Everyone knows that a foreclosure on your home can have a lasting impact on your credit score. According to the three major credit scoring agencies Equifax, Transunion, and Experian, a foreclosure shows up on a credit report for 7 years. Due to the lingering down turn in the housing market, many borrowers pursue alternatives to foreclosure such as short sales in order to protect their credit, but is a short sale better for your credit than foreclosure?
What is a Short Sale?
A short sale is an agreement where your lender agrees to release its lien and let you out of your mortgage for less than what is owed. The home owner still needs to find a buyer and jump through the bank’s bureaucratic hoops, however, the bank ultimately agrees to accept less money in order to satisfy the debt. In some cases, borrowers will agree to a deficiency after a short sale, but the typical short sale envisions the bank accepting less than what they are owed.
Short Sale on Your Credit Report
A short sale appears on the credit report as settled debt and depending on the credit agency will remain on a credit report for 7-10 years. So which option is worse for your credit score?
A short sale may lower a credit score by 75-125 points whereas a foreclosure may lower a credit score by 200-280 points. Based on credit score, foreclosure is slightly worse for your credit than is a short sale. Consider this article from Transunion article:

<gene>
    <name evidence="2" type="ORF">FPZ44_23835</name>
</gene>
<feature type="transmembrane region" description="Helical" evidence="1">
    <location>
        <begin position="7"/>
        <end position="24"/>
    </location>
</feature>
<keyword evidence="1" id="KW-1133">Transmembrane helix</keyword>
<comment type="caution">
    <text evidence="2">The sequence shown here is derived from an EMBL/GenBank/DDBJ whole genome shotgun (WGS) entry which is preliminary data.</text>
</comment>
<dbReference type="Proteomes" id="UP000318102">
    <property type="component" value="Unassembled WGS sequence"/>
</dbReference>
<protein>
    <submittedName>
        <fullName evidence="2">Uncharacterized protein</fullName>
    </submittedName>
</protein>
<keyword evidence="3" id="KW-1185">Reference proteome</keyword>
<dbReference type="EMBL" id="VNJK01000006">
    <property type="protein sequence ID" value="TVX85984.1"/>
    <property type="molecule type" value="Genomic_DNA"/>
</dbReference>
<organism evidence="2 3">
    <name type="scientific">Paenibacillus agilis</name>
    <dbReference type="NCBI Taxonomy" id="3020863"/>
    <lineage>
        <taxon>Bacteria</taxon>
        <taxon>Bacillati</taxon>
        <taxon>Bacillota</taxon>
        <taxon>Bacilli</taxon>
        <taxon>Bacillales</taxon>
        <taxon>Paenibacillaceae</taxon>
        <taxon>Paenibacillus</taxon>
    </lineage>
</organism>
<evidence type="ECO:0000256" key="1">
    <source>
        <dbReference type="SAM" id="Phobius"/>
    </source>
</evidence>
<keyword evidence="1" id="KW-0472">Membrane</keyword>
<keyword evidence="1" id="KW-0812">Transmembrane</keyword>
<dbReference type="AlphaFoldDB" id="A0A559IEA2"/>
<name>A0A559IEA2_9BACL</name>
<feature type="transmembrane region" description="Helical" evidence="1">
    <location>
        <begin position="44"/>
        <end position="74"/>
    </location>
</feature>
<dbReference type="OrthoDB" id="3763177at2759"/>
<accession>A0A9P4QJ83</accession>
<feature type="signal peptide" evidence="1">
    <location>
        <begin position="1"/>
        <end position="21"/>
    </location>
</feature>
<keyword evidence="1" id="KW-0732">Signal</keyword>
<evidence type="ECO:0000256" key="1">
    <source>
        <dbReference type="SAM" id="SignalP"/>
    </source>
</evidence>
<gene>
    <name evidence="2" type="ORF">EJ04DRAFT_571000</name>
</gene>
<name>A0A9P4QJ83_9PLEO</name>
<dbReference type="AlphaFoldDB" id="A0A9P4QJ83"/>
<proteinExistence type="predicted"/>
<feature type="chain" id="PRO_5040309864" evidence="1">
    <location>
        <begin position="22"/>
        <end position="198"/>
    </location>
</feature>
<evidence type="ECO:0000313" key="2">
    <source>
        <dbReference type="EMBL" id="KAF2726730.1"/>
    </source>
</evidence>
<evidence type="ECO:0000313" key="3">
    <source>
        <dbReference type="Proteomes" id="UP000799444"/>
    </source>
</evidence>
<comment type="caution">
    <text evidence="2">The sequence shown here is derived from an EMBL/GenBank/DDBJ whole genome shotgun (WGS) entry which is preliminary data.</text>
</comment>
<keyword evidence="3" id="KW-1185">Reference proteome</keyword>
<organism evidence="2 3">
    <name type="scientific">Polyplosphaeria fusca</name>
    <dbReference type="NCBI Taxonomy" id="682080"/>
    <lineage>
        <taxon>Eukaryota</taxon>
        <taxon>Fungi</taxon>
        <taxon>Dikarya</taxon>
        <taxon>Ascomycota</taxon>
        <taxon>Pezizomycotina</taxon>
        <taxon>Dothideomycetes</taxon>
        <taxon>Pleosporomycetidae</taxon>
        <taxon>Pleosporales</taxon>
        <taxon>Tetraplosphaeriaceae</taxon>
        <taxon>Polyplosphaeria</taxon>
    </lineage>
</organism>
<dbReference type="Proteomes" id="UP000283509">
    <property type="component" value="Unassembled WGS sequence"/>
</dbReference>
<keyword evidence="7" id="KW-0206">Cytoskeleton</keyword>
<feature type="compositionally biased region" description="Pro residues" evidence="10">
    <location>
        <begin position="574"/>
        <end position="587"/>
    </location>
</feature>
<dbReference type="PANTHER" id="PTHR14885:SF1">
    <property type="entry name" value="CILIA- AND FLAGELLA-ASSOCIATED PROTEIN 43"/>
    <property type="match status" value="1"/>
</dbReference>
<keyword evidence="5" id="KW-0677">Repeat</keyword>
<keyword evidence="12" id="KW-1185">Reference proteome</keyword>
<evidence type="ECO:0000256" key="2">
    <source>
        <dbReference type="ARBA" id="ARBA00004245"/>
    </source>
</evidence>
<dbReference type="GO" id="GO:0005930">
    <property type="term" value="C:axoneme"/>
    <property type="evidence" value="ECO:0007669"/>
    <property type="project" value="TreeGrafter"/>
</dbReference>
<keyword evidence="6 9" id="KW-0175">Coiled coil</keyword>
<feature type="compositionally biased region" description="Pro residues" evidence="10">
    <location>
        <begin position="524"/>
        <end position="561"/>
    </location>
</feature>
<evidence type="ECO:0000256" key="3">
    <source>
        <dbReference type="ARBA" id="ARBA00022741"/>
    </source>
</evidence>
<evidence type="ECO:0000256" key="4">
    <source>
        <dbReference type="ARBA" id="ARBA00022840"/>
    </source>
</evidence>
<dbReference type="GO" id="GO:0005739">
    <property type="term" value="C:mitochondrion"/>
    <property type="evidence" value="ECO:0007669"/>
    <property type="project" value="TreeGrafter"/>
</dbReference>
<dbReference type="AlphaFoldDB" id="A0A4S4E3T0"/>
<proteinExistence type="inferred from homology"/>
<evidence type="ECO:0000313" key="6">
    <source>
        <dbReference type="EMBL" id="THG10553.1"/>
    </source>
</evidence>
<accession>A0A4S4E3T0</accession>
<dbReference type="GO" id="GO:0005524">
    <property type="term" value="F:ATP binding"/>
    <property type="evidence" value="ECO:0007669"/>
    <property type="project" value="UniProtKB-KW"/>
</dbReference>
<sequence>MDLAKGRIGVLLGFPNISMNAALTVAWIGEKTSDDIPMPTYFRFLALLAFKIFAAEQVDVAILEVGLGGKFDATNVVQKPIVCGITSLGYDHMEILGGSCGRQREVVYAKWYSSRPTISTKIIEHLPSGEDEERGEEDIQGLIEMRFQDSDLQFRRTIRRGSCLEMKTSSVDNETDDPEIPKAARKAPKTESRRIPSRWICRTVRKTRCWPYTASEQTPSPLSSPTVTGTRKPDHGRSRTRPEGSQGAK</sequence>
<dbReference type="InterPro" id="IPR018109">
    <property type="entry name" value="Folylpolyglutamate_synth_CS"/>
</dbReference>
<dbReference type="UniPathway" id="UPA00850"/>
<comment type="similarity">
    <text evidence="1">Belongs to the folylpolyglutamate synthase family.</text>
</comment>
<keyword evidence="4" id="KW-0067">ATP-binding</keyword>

Typically, foreclosures will lower a credit score by 250-280 points, and stay on your credit report seven years. If you continue paying other bills and credit obligations on time though, within three years your credit score could be robust enough to get you a new mortgage with a favorable interest rate.
When Your Credit Has Already Been Damaged…
It is entirely normal to want to preserve a high credit score. Good credit can make it easier to rent, or buy a home, lease a car, etc. However, be sure that your credit score isn’t a goal onto itself.
In many cases, we see clients liquidate 401(k) or retirement plans as a means of avoiding bankruptcy, only to be forced to file a few month later. One of the big things that prevents them from filing is their credit score. The lesson? Be mindful of the impact that certain events have on your credit, but don’t let a score get in the way of what’s best for you financially.